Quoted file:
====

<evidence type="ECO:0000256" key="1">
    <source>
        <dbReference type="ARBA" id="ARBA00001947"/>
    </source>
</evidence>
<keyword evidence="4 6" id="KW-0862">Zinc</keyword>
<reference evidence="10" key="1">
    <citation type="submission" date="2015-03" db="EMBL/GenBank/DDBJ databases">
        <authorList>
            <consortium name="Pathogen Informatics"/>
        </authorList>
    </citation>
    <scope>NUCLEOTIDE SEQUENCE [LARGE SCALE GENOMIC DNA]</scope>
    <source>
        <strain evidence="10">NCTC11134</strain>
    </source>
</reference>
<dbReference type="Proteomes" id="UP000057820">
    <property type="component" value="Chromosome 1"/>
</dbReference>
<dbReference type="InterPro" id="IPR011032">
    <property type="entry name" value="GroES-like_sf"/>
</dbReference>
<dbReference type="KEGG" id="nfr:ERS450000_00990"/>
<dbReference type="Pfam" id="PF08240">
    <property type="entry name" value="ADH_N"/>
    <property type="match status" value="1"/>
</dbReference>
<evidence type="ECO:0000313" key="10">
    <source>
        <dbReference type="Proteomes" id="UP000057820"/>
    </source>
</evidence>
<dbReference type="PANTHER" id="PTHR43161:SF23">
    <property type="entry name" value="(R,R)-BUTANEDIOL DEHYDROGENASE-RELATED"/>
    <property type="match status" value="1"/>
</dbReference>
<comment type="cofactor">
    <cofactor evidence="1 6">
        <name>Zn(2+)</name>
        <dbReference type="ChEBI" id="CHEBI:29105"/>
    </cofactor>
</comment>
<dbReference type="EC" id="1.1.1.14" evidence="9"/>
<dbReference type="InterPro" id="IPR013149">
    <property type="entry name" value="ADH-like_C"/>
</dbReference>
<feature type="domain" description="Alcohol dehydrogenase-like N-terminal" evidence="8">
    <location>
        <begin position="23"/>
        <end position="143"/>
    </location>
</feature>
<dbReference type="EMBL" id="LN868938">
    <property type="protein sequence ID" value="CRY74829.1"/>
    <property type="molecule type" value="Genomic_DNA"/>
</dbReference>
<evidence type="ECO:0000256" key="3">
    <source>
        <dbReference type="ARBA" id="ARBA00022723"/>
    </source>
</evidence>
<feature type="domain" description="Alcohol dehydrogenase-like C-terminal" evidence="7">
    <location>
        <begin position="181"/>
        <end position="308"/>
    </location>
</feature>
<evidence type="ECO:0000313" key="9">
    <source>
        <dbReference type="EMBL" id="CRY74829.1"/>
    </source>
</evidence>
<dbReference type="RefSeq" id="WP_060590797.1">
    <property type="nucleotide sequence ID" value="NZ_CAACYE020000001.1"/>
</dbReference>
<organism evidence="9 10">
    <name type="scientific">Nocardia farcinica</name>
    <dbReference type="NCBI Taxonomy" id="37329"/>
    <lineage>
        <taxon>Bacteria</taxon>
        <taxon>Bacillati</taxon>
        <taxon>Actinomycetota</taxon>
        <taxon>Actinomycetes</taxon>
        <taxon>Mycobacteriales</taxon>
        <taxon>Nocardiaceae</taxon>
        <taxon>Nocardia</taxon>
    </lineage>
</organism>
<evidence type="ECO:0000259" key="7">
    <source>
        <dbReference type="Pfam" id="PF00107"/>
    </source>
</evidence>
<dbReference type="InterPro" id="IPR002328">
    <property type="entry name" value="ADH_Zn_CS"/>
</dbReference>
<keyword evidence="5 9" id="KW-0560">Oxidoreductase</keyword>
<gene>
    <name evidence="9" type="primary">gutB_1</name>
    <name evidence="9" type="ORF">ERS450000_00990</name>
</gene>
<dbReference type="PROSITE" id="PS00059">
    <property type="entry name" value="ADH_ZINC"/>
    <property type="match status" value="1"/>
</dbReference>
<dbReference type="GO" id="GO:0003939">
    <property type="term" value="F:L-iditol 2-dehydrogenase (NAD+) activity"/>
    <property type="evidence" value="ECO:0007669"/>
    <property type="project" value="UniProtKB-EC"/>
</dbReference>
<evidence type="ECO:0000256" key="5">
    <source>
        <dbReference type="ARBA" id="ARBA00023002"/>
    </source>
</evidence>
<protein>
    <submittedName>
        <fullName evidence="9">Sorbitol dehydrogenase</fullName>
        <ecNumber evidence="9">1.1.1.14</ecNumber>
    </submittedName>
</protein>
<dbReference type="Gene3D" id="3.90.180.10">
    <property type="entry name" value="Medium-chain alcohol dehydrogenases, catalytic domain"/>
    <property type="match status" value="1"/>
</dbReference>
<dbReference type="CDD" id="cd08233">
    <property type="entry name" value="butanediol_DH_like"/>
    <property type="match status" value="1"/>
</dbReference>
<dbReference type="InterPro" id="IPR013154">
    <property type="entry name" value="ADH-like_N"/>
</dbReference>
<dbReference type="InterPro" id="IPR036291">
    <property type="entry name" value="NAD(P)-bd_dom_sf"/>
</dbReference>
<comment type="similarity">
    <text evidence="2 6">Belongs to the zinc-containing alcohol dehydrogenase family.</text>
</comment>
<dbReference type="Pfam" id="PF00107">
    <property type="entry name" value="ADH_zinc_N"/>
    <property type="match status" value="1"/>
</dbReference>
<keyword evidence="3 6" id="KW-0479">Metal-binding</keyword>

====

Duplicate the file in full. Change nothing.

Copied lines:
<evidence type="ECO:0000256" key="1">
    <source>
        <dbReference type="ARBA" id="ARBA00001947"/>
    </source>
</evidence>
<keyword evidence="4 6" id="KW-0862">Zinc</keyword>
<reference evidence="10" key="1">
    <citation type="submission" date="2015-03" db="EMBL/GenBank/DDBJ databases">
        <authorList>
            <consortium name="Pathogen Informatics"/>
        </authorList>
    </citation>
    <scope>NUCLEOTIDE SEQUENCE [LARGE SCALE GENOMIC DNA]</scope>
    <source>
        <strain evidence="10">NCTC11134</strain>
    </source>
</reference>
<dbReference type="Proteomes" id="UP000057820">
    <property type="component" value="Chromosome 1"/>
</dbReference>
<dbReference type="InterPro" id="IPR011032">
    <property type="entry name" value="GroES-like_sf"/>
</dbReference>
<dbReference type="KEGG" id="nfr:ERS450000_00990"/>
<dbReference type="Pfam" id="PF08240">
    <property type="entry name" value="ADH_N"/>
    <property type="match status" value="1"/>
</dbReference>
<evidence type="ECO:0000313" key="10">
    <source>
        <dbReference type="Proteomes" id="UP000057820"/>
    </source>
</evidence>
<dbReference type="PANTHER" id="PTHR43161:SF23">
    <property type="entry name" value="(R,R)-BUTANEDIOL DEHYDROGENASE-RELATED"/>
    <property type="match status" value="1"/>
</dbReference>
<comment type="cofactor">
    <cofactor evidence="1 6">
        <name>Zn(2+)</name>
        <dbReference type="ChEBI" id="CHEBI:29105"/>
    </cofactor>
</comment>
<dbReference type="EC" id="1.1.1.14" evidence="9"/>
<dbReference type="InterPro" id="IPR013149">
    <property type="entry name" value="ADH-like_C"/>
</dbReference>
<feature type="domain" description="Alcohol dehydrogenase-like N-terminal" evidence="8">
    <location>
        <begin position="23"/>
        <end position="143"/>
    </location>
</feature>
<dbReference type="EMBL" id="LN868938">
    <property type="protein sequence ID" value="CRY74829.1"/>
    <property type="molecule type" value="Genomic_DNA"/>
</dbReference>
<evidence type="ECO:0000256" key="3">
    <source>
        <dbReference type="ARBA" id="ARBA00022723"/>
    </source>
</evidence>
<feature type="domain" description="Alcohol dehydrogenase-like C-terminal" evidence="7">
    <location>
        <begin position="181"/>
        <end position="308"/>
    </location>
</feature>
<evidence type="ECO:0000313" key="9">
    <source>
        <dbReference type="EMBL" id="CRY74829.1"/>
    </source>
</evidence>
<dbReference type="RefSeq" id="WP_060590797.1">
    <property type="nucleotide sequence ID" value="NZ_CAACYE020000001.1"/>
</dbReference>
<organism evidence="9 10">
    <name type="scientific">Nocardia farcinica</name>
    <dbReference type="NCBI Taxonomy" id="37329"/>
    <lineage>
        <taxon>Bacteria</taxon>
        <taxon>Bacillati</taxon>
        <taxon>Actinomycetota</taxon>
        <taxon>Actinomycetes</taxon>
        <taxon>Mycobacteriales</taxon>
        <taxon>Nocardiaceae</taxon>
        <taxon>Nocardia</taxon>
    </lineage>
</organism>
<evidence type="ECO:0000259" key="7">
    <source>
        <dbReference type="Pfam" id="PF00107"/>
    </source>
</evidence>
<dbReference type="InterPro" id="IPR002328">
    <property type="entry name" value="ADH_Zn_CS"/>
</dbReference>
<keyword evidence="5 9" id="KW-0560">Oxidoreductase</keyword>
<gene>
    <name evidence="9" type="primary">gutB_1</name>
    <name evidence="9" type="ORF">ERS450000_00990</name>
</gene>
<dbReference type="PROSITE" id="PS00059">
    <property type="entry name" value="ADH_ZINC"/>
    <property type="match status" value="1"/>
</dbReference>
<dbReference type="GO" id="GO:0003939">
    <property type="term" value="F:L-iditol 2-dehydrogenase (NAD+) activity"/>
    <property type="evidence" value="ECO:0007669"/>
    <property type="project" value="UniProtKB-EC"/>
</dbReference>
<evidence type="ECO:0000256" key="5">
    <source>
        <dbReference type="ARBA" id="ARBA00023002"/>
    </source>
</evidence>
<protein>
    <submittedName>
        <fullName evidence="9">Sorbitol dehydrogenase</fullName>
        <ecNumber evidence="9">1.1.1.14</ecNumber>
    </submittedName>
</protein>
<dbReference type="Gene3D" id="3.90.180.10">
    <property type="entry name" value="Medium-chain alcohol dehydrogenases, catalytic domain"/>
    <property type="match status" value="1"/>
</dbReference>
<dbReference type="CDD" id="cd08233">
    <property type="entry name" value="butanediol_DH_like"/>
    <property type="match status" value="1"/>
</dbReference>
<dbReference type="InterPro" id="IPR013154">
    <property type="entry name" value="ADH-like_N"/>
</dbReference>
<dbReference type="InterPro" id="IPR036291">
    <property type="entry name" value="NAD(P)-bd_dom_sf"/>
</dbReference>
<comment type="similarity">
    <text evidence="2 6">Belongs to the zinc-containing alcohol dehydrogenase family.</text>
</comment>
<dbReference type="Pfam" id="PF00107">
    <property type="entry name" value="ADH_zinc_N"/>
    <property type="match status" value="1"/>
</dbReference>
<keyword evidence="3 6" id="KW-0479">Metal-binding</keyword>